State adds tobacco giant Altria as defendant in JUUL lawsuit for deceptive marketing targeting youth
Amends complaint to allege Altria, like JUUL, violated state consumer-protection laws, breached duty of reasonable care, created public nuisance
Minnesota only second state to name Altria as defendant in lawsuit against JUUL
December 10, 2020 (Saint Paul) — Minnesota Attorney General Keith Ellison announced today that the State of Minnesota has filed an amended complaint against e-cigarette manufacturer JUUL Labs, Inc. to add Big Tobacco giant Altria Group, Inc. and four of its subsidiaries as defendants. The amended complaint, filed in Hennepin County District Court, alleges that Altria and its subsidiaries, like JUUL, violated multiple state consumer-protection laws, breached their duty of reasonable care, and created a public nuisance in Minnesota. The amended complaint also adds a new count of civil conspiracy against both JUUL and Altria.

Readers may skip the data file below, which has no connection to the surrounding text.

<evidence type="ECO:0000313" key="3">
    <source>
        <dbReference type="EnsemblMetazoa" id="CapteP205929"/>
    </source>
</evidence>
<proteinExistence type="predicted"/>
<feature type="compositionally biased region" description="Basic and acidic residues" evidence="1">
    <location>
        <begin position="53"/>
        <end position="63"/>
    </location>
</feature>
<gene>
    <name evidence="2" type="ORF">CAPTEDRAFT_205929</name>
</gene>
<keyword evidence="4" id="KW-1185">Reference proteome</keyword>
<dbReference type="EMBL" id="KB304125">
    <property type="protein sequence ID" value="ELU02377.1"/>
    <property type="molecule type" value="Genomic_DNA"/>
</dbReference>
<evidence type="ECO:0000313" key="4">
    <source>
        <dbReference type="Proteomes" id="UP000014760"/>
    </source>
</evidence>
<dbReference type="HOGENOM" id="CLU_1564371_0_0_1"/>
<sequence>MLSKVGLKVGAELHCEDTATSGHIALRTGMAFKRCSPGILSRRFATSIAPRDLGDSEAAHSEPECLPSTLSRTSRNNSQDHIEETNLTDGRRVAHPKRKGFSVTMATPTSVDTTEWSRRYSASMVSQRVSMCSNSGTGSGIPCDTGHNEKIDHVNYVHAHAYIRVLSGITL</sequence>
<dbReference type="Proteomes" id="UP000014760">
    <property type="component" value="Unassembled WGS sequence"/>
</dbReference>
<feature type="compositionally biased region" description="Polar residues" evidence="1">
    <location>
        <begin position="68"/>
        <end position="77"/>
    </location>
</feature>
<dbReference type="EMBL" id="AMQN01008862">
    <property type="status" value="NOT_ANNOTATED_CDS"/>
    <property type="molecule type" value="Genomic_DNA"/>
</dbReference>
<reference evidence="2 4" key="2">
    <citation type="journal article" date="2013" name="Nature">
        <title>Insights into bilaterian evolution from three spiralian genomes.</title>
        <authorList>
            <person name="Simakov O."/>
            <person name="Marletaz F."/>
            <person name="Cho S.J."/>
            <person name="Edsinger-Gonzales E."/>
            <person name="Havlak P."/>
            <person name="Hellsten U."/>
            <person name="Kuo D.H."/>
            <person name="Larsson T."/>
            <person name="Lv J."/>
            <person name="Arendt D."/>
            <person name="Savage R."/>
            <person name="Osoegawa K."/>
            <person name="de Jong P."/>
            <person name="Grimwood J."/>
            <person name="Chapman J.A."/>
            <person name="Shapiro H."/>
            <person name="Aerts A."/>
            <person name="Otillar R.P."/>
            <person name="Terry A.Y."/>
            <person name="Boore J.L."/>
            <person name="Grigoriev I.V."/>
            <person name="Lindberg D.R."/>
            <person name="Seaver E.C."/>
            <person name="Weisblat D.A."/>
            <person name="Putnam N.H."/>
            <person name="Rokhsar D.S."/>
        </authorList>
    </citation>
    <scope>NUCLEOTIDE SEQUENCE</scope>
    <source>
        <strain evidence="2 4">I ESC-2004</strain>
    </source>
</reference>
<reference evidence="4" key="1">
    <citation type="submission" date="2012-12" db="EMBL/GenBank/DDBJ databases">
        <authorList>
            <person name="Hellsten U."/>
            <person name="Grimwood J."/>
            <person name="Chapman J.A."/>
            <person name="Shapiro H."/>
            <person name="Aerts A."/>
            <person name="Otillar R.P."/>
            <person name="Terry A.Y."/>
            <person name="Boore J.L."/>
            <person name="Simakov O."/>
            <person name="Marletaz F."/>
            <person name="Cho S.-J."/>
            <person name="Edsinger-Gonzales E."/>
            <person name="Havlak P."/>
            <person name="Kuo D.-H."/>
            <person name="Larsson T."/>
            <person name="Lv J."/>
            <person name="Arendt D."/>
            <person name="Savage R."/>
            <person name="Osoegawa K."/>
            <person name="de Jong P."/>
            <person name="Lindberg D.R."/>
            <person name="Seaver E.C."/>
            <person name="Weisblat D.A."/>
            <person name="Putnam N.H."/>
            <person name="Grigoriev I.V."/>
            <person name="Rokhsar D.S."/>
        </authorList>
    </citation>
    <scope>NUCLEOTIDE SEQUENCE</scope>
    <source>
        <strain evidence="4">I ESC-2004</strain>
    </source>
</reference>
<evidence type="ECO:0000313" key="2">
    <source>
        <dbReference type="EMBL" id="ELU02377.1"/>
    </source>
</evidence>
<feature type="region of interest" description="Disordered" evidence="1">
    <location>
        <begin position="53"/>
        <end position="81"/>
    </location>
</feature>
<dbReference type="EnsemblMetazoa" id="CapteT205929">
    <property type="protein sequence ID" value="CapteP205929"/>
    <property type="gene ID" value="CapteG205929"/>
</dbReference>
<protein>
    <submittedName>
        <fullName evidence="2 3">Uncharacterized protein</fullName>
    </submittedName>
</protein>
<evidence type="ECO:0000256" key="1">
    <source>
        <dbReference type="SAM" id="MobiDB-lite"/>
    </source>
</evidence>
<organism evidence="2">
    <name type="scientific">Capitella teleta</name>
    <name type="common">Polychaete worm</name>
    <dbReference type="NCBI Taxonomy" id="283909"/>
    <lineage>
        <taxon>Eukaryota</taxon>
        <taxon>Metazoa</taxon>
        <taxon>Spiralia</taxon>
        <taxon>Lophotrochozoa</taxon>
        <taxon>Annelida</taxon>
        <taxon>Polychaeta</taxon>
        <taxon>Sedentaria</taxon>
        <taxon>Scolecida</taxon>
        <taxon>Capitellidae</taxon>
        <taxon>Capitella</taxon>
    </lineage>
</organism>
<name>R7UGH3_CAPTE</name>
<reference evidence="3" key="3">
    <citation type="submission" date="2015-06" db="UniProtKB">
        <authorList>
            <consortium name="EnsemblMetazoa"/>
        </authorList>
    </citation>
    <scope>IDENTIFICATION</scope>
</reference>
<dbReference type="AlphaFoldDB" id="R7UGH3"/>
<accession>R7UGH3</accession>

Minnesota is only the second state to name Altria as a defendant in its lawsuit against JUUL.
“When I see the harm like the one JUUL and Altria are perpetrating on Minnesotans — especially on our youth — I won’t sit back and let it happen. That’s why we sued JUUL last year and why we added Altria as a defendant in that lawsuit today,” Attorney General Ellison said. “We in Minnesota have a special responsibility to lead the way in fighting this harm to our children. More than 20 years ago, Minnesota led the nation in taking on Big Tobacco and winning a settlement that led to historic declines in tobacco use and historic improvements in Americans’ health. Today, Minnesota is carrying forward that legacy and taking yet another stand for protecting consumers and the health of our children.”